If your clamp-meter only has one Type-K thermocouple input, you'll need another device such as a multimeter or a separate Type K thermometer to get that second simultaneous reading. In some cases, technicians use a dual type-K thermometer to take both readings. With dual temperature probe inputs and a built-in T1 minus T2 function, a dual thermometer automatically provides a differential value that is useful in determining the superheat or subcooling temperature for a refrigeration system without temperature charts and without a calculator.

Non-Contact Voltage Detector
One safety and diagnostic must-have is a non-contact voltage detector. If you are on a site where vital equipment is down, and you need to check quickly and easily for the presence of voltage around an area where repairs need to be performed, a non-contact voltage (NCV) detector is invaluable. With an NCV detector, this vital first-step safety check easily alerts you with visible and audible alarms if live voltage is nearby — voltage that should be avoided or powered down.

MRO professionals should look for certain specifications when selecting clamp meters and related test equipment. Most clamp meters measure AC current. Look for a clamp meter with the added ability to measure DC current. This offers significant convenience when working on increasingly prevalent DC components.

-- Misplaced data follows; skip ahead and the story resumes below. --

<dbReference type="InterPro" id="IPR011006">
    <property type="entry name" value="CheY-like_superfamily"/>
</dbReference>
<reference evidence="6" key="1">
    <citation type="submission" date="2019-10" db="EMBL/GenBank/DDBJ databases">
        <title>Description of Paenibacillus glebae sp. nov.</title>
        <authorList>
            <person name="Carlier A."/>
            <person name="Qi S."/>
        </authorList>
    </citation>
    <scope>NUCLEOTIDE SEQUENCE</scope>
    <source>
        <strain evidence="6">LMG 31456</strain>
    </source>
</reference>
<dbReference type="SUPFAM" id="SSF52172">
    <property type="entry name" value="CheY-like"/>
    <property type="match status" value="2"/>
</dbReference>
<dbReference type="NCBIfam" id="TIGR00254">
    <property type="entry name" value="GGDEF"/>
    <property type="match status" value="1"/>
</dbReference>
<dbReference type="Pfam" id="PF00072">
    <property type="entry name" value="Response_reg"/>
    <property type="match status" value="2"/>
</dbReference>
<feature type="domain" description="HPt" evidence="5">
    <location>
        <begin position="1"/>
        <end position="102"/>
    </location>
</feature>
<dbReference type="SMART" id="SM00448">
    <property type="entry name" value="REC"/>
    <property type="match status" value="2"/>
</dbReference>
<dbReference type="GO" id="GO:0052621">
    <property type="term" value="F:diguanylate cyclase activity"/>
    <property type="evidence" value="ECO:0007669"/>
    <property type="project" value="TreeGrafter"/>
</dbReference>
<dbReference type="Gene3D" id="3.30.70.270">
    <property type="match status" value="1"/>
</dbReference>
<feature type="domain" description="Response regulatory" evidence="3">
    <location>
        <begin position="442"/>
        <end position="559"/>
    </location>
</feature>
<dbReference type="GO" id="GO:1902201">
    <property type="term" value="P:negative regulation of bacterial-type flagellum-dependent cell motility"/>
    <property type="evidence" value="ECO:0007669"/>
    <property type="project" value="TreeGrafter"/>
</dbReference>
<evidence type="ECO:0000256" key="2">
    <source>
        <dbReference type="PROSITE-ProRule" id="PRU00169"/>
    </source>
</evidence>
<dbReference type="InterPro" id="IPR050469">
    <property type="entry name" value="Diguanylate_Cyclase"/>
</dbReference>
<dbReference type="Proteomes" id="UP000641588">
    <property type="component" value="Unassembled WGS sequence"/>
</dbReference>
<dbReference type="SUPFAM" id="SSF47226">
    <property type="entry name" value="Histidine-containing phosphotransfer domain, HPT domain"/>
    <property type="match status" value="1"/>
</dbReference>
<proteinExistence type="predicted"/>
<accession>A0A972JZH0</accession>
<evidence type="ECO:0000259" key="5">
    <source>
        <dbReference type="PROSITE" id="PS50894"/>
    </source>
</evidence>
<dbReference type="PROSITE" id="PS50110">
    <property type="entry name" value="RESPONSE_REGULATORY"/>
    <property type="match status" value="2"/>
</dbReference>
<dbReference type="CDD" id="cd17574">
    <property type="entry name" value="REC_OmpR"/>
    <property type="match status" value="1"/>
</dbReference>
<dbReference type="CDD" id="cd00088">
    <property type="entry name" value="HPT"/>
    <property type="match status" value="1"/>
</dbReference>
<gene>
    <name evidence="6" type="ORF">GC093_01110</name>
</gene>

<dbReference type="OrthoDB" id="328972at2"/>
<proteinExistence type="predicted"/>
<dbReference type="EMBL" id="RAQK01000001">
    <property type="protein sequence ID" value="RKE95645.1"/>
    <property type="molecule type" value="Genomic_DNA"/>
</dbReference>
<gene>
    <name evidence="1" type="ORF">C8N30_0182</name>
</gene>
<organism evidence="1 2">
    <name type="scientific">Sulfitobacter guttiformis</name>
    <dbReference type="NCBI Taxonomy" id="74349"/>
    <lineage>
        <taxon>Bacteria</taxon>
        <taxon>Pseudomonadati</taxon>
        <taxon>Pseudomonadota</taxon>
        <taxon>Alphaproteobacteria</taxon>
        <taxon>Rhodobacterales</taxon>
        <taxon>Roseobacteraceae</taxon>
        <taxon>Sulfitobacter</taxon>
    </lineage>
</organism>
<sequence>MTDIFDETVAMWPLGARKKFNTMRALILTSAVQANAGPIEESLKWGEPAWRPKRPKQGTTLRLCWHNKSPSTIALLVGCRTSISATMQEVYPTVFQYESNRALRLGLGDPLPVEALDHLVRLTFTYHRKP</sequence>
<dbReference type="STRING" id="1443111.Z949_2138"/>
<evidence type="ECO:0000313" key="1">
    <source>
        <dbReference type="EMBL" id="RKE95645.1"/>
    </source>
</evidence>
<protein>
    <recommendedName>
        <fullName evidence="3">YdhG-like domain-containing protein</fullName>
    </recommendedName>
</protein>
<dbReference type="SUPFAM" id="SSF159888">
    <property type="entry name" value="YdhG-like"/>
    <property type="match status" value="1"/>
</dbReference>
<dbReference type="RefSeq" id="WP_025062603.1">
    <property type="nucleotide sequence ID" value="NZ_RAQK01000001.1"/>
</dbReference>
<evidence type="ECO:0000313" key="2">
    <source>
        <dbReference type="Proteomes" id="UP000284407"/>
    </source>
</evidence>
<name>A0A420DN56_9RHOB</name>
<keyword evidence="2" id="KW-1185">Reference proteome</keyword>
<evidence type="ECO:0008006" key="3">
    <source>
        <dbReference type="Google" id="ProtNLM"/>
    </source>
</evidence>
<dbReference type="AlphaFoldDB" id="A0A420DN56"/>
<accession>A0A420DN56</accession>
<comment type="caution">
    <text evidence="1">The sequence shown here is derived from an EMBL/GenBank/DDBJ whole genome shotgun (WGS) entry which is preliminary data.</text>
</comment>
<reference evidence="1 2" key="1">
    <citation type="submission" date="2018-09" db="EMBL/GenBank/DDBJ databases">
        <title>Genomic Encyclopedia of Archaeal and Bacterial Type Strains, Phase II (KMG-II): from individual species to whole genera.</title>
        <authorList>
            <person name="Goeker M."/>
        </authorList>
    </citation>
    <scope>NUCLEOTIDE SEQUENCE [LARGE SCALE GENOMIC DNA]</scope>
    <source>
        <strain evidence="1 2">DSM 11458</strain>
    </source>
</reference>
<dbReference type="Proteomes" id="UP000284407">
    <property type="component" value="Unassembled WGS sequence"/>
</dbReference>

In addition to AC/DC current versatility, clamp meters are as useful as their current and voltage rating. Selecting a 400A and 600V clamp meter at a minimum assures safety and usefulness in a variety of applications.

At its heart, a clamp meter is a multimeter with amperage-measuring capabilities. As such, industrial users should ensure their clamp meter offers advanced multimeter capabilities. What makes a multimeter advanced?

True-rms test tools ensure readings from non-linear loads are accurate. As power semiconductors and rectifiers make their way into newer adjustable speed motor drives and heating controls, a meter must compensate for current being drawn in short pulses instead of a clean sine wave. A meter that is not true-rms can be off by as much as 40 percent when measuring such line side currents.

High resolution: Does the meter offer high-resolution readings? How fine are the differences that can be read by the meter? Some clamp meters offer voltage and current resolution as granular as 0.01mV and 10mA, as well as 0.01nF for capacitance, and 0.001Hz for frequency.

Specialized measurements: Does the clamp meter support specialized tasks such as a DC MicroAmp (µA) mode useful for flame rod system testing? If so, look for 0.01µA resolution.

Load protection: Cat 3 600V ratings ensure sufficient protection on the load side of the service fuses to withstand a 6kV transient over-voltage.

Ruggedness: Is it rugged? All that functionality is useless if the instrument breaks when dropped. Look for designs that are built to handle rough use such as a housing that is double-molded, effectively providing two layers of protection.